In third place comes the viral sensation captured of Kim Wilde singing on a train on her way home from a Christmas party. She’s had a drink a two, but she can still sing Kids in America to people on the train.

SILVER
The next award goes to American TV cook Paula Deen. This video of her deepfrying a piece of cheesecake has been online for a while, but I only came across it this year. Not entirely sure how she can get away with this, but it does look amazing. Keep an eye out for the ‘vegetable’ she adds at the end.

GOLD
First place goes to my absolute favourite of the year when Australian PM Julia Gillard fell over on a visit to India. I wish her no harm – in fact I quite respect her – but this is just hilarious and I can watch her face-planting repeatedly without stopping laughing.

More awards to come…

Art Fund Prize long list announced

In Awards, Museums on February 8, 2012 at 11:22 am

It that time of year again when everyone awards themselve a prize! From the Oscars to the museum community.

The longlist for the 2012 Art Fund Prize has been announced – ten museums and galleries from across Britain which are all up for a prize of £100,000.

Bletchley Park – for their exhibition on Alan Turing
The Hepworth Wakefield – a brand new museum designed by David Chipperfield
The Holbourne Museum – a new extension on the back of this beautiful museum in Bath. Isaw it in September and loved it.
MShed – a new museum in Bristol. I ran a training day for the text writers on this project.
Scottish National Portrait Gallery – recently reopened after a major redevelopment – looking great.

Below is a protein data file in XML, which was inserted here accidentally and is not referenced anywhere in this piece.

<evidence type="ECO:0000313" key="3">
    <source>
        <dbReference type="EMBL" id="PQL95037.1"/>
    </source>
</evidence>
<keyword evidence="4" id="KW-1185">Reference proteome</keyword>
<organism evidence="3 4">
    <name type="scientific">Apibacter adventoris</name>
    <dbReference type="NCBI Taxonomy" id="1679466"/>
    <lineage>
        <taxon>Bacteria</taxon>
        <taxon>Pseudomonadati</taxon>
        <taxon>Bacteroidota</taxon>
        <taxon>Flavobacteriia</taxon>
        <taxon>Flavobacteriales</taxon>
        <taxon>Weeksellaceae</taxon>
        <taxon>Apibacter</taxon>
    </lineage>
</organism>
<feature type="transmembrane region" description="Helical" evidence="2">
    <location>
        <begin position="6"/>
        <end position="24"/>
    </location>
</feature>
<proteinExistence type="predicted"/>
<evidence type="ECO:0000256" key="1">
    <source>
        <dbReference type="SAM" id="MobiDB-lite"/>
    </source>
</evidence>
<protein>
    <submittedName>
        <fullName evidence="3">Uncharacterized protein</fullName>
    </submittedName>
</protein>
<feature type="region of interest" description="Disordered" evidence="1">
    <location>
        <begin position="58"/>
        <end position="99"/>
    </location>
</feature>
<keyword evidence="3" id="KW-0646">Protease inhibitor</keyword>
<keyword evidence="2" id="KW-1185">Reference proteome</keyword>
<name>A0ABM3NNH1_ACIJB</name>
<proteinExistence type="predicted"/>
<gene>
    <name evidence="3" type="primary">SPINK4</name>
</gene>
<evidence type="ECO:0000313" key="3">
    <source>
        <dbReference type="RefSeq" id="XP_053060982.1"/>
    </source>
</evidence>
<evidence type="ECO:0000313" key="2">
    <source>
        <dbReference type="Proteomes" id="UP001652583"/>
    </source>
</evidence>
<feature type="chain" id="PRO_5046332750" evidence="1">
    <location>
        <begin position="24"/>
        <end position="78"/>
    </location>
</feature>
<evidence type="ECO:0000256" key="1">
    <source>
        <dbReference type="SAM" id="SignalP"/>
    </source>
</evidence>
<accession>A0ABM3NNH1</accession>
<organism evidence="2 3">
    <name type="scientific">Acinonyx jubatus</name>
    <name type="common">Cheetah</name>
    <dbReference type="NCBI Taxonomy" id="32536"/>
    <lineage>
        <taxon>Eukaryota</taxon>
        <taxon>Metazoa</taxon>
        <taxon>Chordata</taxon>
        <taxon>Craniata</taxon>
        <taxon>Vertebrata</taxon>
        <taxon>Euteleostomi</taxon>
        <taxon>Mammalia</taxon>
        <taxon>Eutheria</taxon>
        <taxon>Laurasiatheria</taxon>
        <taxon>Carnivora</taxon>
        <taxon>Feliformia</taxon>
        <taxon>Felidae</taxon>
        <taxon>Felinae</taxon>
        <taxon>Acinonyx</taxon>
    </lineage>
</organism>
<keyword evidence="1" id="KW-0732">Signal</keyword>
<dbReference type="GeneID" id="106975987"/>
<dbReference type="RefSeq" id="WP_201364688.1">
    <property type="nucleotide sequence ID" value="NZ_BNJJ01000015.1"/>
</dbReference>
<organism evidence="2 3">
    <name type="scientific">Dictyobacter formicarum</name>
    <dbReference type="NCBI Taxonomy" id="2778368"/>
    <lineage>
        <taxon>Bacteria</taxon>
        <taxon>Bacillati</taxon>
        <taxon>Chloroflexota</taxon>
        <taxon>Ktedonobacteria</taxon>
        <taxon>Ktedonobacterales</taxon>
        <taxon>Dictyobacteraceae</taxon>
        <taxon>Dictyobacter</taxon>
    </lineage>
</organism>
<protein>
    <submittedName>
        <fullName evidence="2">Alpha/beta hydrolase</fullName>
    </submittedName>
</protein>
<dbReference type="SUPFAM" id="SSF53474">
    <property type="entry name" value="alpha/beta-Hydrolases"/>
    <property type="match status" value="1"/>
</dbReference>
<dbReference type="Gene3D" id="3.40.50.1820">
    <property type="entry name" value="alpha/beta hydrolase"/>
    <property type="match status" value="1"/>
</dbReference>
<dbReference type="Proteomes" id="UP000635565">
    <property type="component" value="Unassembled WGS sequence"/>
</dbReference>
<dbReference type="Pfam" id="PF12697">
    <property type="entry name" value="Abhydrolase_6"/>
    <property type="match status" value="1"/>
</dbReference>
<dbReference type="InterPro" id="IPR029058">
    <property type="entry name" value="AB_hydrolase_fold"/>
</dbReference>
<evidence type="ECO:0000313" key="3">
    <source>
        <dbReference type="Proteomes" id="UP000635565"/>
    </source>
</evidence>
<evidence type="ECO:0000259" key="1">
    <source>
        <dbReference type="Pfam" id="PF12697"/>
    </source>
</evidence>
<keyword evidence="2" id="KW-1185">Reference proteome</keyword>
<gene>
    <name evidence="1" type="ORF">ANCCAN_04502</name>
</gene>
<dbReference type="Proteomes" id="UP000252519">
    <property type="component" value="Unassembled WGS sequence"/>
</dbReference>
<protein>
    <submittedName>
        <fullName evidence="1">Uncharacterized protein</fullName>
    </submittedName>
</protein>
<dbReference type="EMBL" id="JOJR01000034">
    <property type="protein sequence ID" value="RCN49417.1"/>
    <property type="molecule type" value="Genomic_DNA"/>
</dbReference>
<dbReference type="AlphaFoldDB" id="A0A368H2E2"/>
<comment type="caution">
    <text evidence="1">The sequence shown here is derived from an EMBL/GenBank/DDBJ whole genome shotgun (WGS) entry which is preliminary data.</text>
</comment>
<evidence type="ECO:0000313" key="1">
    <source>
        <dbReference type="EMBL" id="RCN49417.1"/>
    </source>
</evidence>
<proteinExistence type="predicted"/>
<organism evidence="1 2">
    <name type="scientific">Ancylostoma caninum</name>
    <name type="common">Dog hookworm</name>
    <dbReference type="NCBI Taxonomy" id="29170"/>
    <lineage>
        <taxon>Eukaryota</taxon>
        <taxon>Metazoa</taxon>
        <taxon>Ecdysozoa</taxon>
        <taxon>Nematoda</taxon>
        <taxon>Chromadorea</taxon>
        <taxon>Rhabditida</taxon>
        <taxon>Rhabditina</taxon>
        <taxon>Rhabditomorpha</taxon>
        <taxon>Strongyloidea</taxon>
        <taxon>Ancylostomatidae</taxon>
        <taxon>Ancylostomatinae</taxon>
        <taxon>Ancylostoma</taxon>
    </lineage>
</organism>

National Museum of Scotland – ditto.
Riverside Museum – I visited this new museum last year and was more impressed with the building than the collection.
Royal Albert Memorial Museum & Art Gallery – not been down for a nosy at this project, but would love to go see it. I hear it’s fab.
Turner Contemporary – a wonderful new gallery (also by Chipperfield) to which I am set to make a repeat visit.
Watts Gallery – another multimillion pound refurb. Must go see it.

I’m not sure what exactly the judges are looking for this year – the judges change each year so it’s hard to compare one winner with another. But my bets are on for one of the new art galleries designed by Chipperfield – either the Turner Contemporary or the Hepworth Wakefield.

You can vote for your favourite project by going to the Art Fund website and choosing one of the ten.

Let’s wait and see who makes the short list …

International Museum of the Year 2011

In Awards, Museums on December 28, 2011 at 1:29 pm

While I might like to pretend that this instalment of my annual awards serves to highlight some museums you may want to look out for when on your travels, it is actually invented purely to allow me to show off where I’ve been on holiday in the last 12 months.

There were two runners up…

KGB Museum, Vilnius (Lithuania)
Housed in the former home of the KGB in Lithuania, this building has an ominous presence in the centre of Vilnius. The displays present a balanced (well, as balanced as you can get in a country occupied so many times) view of the nation’s experience of the Second World War and the political aftermath for eastern Europe. And the text is in English, which is great! There are some great objects from the Soviet era.

But perhaps most impressive – and certainly most chilling – are the basement cells where inmates were imprisoned, tortured and executed. If you’ve been to the House of Terror in Budapest, this is the next on the list for you.

Museum of the Great Patriotic War, Minsk (Belarus)
Minsk itself is a new experience for many people in so many ways – a Stalinist ideal of what a city looks like. Minsk has been described by various people as ‘where communist architecture works’ and you get a sense of this walking around the city. And this museum is no exception.

Inside the interpretation is all in Russian or Belorussian, so the interpretive layering of information was almost lost on me. But with some basic knowledge we managed to find our way around pretty well. There are some rather exciting dioramas and some great set pieces. Perhaps my favourite part is the orange stained glass window in – pure socialist-realist iconography at work.